growths, a wetting agent is added to the spray mixture. Use only enough wetter to





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cause the droplets to flatten out slightly.

Maneb is able to kill some of the newly-started infections. Therefore, if

a disease is spreading and a prolonged rain occurs when the plants are not re-

cently sprayed, use maneb spray as soon as the plants dry off. The main reliance,

however, should always be placed on the protective action of zineb and maneb be-

cause maneb's curative action is only partial. The aim should be to have the newly-

exposed leaf and flower tissue covered with spray before the rain or dew periods

and to use the curative action of maneb to help out in emergencies.

Maneb has been used by several growers during the past two years with little

or no injury. In this year's spray test the plants were sprayed heavier than

necessary and some injury was seen on the middle section of spikes where spray col-

lected inside the short leaves attached just below the head. This injury may

occur when temperatures are high and the spray dries off slowly. Therefore, the

following precautions should be taken with maneb spray:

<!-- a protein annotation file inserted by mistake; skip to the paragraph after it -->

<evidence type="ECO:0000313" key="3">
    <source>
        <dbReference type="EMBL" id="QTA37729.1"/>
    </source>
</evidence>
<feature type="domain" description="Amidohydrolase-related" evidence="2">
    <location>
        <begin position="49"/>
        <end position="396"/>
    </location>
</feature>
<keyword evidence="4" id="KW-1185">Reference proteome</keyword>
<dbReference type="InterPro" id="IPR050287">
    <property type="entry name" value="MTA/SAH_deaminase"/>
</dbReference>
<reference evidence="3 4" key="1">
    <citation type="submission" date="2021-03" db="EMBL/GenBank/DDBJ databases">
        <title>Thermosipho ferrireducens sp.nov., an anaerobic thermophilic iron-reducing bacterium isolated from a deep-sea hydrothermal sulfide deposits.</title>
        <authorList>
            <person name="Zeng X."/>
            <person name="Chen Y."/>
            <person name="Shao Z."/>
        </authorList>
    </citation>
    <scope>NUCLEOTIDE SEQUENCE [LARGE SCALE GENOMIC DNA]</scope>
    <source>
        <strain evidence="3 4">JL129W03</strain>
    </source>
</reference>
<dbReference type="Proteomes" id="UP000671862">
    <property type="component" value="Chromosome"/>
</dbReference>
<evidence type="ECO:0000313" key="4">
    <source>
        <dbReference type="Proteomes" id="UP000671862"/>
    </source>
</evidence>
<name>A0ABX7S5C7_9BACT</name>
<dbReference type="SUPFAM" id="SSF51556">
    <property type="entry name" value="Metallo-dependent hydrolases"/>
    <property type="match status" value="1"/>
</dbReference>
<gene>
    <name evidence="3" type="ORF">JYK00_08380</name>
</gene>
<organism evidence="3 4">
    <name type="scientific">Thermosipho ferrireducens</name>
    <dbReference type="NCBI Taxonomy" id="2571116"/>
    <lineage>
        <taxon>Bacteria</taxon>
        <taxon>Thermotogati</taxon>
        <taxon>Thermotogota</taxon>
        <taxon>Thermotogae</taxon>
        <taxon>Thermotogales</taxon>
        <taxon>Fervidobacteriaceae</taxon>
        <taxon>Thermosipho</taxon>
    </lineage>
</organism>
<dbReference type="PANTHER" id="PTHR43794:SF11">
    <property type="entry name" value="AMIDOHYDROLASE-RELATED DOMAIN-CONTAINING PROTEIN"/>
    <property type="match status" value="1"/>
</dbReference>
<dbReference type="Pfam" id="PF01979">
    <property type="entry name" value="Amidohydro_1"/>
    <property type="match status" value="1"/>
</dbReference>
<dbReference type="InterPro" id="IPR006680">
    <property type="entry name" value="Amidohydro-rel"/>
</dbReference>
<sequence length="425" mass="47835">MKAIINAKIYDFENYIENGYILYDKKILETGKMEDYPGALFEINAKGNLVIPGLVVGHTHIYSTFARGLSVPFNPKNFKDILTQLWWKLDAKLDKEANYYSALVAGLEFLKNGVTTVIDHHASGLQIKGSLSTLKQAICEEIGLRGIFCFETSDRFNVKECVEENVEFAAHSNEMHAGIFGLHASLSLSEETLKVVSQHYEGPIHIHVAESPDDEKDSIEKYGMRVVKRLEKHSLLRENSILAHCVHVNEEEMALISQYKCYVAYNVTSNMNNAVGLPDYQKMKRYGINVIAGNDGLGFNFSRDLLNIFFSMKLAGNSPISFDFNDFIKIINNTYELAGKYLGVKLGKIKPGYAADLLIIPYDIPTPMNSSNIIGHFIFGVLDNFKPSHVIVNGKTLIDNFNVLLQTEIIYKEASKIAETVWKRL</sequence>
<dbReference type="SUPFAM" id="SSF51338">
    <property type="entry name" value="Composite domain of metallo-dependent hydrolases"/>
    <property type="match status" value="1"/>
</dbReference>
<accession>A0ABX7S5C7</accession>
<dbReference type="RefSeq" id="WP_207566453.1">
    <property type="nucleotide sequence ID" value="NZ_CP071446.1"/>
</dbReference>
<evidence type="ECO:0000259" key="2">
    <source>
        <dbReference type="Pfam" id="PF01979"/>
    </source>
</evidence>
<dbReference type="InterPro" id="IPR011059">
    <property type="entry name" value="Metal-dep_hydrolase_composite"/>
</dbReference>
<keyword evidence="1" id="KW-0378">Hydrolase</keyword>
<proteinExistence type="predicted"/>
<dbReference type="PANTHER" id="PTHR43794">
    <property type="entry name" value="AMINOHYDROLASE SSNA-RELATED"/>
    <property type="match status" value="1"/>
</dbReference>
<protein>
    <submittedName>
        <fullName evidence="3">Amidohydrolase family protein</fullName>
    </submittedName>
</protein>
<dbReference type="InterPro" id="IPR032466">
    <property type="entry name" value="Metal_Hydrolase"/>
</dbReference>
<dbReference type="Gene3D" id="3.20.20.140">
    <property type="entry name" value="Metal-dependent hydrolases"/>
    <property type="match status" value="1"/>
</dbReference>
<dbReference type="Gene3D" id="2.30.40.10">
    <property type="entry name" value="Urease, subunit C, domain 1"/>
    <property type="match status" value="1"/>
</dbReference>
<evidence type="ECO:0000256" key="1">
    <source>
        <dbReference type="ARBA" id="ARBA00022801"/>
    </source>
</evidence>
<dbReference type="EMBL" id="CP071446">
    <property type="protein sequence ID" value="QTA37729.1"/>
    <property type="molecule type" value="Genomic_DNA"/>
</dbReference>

Do not over-spray spikes.

If temperatures are over 800F., spray spikes early enough
so they will dry completely before night.

If the plants cannot be sprayed, dust them with zineb or maneb. The dust

mixtures should contain 5 to 6 percent of active ingredient. Light dustings ap-

plied every second or third day are more effective than a heavy dusting made once

a week.

Flower Dip for Botrytis Control

Soft rot of petals and slimy breakdown of spikes in transit and cold storage

can be held fairly ell under control by dipping the heads and part of the stems

in Parzate or Dithane Z-78 spray mixture. Use one pound of the wettable powder in

50 gallons of water. Keep it stirred up and dip the bunches for about two seconds

as soon as they are received at the packing house. Before packing, shake the spray

out of the buds because excess spray inside the bud sheaths may cause burning in

warm weather.





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Other materials which hold down the spread of Botrytis in the package are